The Mt. Gox Debacle
Mt Gox, a reoccurring nightmare for many early crypto investors, is back and dressed appropriately in a custom-fit bear costume. After five years, creditors will finally get paid what is “legally” owed to them, a sum of around 400 million USD (850,000 coins were taken in February and priced in April at $483/BTC). This news in and of itself, is good, right? The recurring nightmare should be coming to a rest, buried in the past as a story to remember of the wild times of early cryptocurrency investing. Alas, aligned with the continued theme of bad decision making by those in charge of Mt Gox, the story does not end “happily ever after.”
There are quite a few red flags that have popped up during these proceedings, the largest and most apparent red flag being the decision to sell the 35,841 bitcoins needed to reimburse the creditors on the open market, via an exchange. Not only is this decision by Mt Gox trustee Nobuaki Kobayashi completely irresponsible, it’s also questionably stupid. As opposed to selling on an exchange, Kobayashi could’ve easily sold it “over the counter” or OTC and made more money per bitcoin. Even Kraken, an exchange based in San Francisco, offered to help unload the coins OTC, to which Kobayashi declined. This raises a simple question, why? What advantage did Kobayashi have in selling these coins via an exchange? Some claim ignorance on Kobayashi’s end, stating that as a court appointed trustee, he may not have known about other options, or even cared. His job was simply to follow court orders and reimburse the creditors in the quickest possible way.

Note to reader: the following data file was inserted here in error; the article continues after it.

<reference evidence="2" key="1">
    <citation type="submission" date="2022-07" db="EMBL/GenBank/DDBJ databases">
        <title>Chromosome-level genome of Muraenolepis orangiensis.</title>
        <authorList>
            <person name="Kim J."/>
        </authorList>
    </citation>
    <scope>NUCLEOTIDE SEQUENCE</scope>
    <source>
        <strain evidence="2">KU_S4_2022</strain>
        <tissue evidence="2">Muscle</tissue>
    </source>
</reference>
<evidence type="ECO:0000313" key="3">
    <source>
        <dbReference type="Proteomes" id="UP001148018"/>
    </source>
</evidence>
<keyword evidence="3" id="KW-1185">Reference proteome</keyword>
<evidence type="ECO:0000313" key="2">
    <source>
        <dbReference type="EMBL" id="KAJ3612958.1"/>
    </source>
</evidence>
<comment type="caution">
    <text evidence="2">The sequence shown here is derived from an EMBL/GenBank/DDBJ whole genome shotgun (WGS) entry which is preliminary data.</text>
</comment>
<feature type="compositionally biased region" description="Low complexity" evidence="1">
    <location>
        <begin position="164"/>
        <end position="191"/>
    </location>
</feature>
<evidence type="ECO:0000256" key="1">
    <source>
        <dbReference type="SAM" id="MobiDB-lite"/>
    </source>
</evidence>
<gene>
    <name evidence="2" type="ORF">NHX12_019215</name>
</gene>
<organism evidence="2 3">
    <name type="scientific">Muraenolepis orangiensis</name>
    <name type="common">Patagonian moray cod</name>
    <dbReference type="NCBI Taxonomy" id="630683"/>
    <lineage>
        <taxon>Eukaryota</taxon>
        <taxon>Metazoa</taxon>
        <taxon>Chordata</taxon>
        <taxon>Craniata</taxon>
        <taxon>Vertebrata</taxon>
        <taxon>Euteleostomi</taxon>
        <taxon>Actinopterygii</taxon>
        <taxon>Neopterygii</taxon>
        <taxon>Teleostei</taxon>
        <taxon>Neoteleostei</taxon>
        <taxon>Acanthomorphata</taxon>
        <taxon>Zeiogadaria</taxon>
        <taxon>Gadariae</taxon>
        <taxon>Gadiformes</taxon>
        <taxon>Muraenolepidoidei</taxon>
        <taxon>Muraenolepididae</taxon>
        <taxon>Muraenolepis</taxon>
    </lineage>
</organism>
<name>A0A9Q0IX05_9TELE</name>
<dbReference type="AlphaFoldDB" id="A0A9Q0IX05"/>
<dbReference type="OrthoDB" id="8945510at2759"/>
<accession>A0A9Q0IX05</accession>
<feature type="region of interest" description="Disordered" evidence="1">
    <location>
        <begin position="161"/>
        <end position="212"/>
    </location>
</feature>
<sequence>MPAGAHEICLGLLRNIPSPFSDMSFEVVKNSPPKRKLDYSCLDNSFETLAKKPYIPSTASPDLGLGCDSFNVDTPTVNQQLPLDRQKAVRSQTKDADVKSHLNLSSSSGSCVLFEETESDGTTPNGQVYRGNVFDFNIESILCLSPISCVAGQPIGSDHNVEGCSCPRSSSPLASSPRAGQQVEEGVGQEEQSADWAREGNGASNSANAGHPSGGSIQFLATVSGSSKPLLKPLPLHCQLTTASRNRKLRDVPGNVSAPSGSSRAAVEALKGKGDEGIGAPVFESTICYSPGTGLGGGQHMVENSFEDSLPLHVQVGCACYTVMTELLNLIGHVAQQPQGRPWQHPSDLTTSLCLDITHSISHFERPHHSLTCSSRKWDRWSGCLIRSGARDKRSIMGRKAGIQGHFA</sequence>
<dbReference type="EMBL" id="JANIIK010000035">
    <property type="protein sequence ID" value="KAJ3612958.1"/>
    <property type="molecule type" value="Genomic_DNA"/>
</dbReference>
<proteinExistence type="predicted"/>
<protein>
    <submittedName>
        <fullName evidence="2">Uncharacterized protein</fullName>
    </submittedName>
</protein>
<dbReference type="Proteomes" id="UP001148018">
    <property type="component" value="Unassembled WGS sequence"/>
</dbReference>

I’m inclined to disagree with the claim of ignorance and even further, I think Kobayashi knew exactly what he was doing. Free markets work relatively the same way and with leaders in the space advising him to sell OTC and even going as far as to say they would help him, Kobayashi knew full well what the repercussions of a dump like this were.